I will only state the historical fact that South Vietnam was finally conquered by a multi-divisional conventional assault.

    After having repelled one attempt at conventional invasion in 1972.

  33. Cy

    @yarpos:

    The Militia is actually made up of “the people “. It is an instrument of the state set up to protect against the potential over-reach of the federal government. All the able bodied men of a particular state would form that militia. The people refers to the citizens in that state who are not military or professional soldiers but ordinary people, I think that’s how Hamilton defined it.

    It’s all in the Federalist papers. People argue about definitions of terms used in the 2nd amendment but each aspect of all the original amendments were thoroughly discussed at the time they were being drafted and those discussions documented later in the form of the Federalist papers.

  34. harry buttle

    given the lindt cafe siege, does anyone believe Australian police forces are braver or more competent than broward counties were?

    or that our police commissioners are any better than sherriff Israel?

    and if you don’t then you had better start voting for the few parties that will let you defend yourself.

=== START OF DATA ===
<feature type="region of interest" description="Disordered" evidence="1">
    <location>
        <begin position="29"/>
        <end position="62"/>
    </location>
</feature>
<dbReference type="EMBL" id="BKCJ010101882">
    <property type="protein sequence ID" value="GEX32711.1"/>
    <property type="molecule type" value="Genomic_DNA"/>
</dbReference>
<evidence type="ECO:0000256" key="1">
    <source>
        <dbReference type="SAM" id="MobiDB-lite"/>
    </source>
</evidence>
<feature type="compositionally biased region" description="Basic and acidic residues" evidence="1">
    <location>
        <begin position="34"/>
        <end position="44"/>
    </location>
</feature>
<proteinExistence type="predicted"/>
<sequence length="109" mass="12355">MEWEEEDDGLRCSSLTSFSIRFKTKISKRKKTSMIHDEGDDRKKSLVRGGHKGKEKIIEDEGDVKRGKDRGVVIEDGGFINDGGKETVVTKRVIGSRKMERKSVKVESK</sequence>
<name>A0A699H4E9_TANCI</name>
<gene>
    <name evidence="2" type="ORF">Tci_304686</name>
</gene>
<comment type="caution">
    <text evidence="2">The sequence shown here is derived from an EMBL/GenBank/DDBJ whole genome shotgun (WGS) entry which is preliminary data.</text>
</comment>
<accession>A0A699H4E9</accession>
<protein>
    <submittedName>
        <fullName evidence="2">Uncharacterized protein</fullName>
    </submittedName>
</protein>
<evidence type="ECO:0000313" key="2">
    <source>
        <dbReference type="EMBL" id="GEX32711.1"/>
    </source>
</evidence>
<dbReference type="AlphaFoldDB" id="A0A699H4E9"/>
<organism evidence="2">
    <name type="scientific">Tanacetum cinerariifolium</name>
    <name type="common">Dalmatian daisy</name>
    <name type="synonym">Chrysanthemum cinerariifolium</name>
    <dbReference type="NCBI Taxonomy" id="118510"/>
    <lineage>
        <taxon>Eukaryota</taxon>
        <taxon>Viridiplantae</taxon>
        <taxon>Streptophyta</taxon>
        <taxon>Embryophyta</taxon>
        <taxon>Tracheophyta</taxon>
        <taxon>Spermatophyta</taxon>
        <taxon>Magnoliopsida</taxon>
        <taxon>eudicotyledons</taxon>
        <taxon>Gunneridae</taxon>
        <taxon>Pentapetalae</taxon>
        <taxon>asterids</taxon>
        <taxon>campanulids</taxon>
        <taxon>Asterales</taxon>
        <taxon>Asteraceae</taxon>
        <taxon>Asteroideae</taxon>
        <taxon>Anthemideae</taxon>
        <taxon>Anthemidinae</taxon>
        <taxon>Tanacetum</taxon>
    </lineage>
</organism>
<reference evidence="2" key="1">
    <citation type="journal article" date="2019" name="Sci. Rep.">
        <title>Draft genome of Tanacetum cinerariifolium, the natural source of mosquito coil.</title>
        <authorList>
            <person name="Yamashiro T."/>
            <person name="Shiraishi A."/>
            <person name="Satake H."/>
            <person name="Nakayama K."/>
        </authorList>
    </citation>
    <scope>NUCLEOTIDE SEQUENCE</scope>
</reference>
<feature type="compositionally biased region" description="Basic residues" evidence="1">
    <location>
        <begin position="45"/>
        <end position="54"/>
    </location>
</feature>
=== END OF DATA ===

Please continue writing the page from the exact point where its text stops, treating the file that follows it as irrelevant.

35. Caviar

    I will only state the historical fact that South Vietnam was finally conquered by a multi-divisional conventional assault.

    Vietnam was not won on the battlefield. Vietnam was won on the tv screens and in the newspapers. Vietnam was a propaganda war and the left won and has been winning ever since.

  36. Caviar

    Second amendment is not about a citizen militia. The comma in the wording is signficant. The militia is the preamble, then it simply says that the people also have the right to bear arms.

    It’s the other way around. A militia is just a citizen army called up when needed. Well regulated means well supplied. For a militia to be called up and be well supplied requires already armed citizens who can respond go the call.

  37. Zatara

    The world’s largest army lost in Vietnam, Afghanistan, Iraq…

    Yes, the Chinese, with the worlds largest army, lost while invading Vietnam in 1979.

    Neither China nor India, with the worlds largest 2 armies, have fought in Afghanistan in the last century.

    The Iraqi army was rated #10 in size when they lost Iraq.

  38. JohnA

    Dave in Marybrook #2646022, posted on February 25, 2018, at 10:02 pm

    a monopoly on the use of force

    Please, Sparty: the monopoly of the use of force.
    Anthony Burgess taught me. So much more clearer.

    “more” is redundant. 🙂

    But the State only has the monopoly of the legitimate use of force, surely?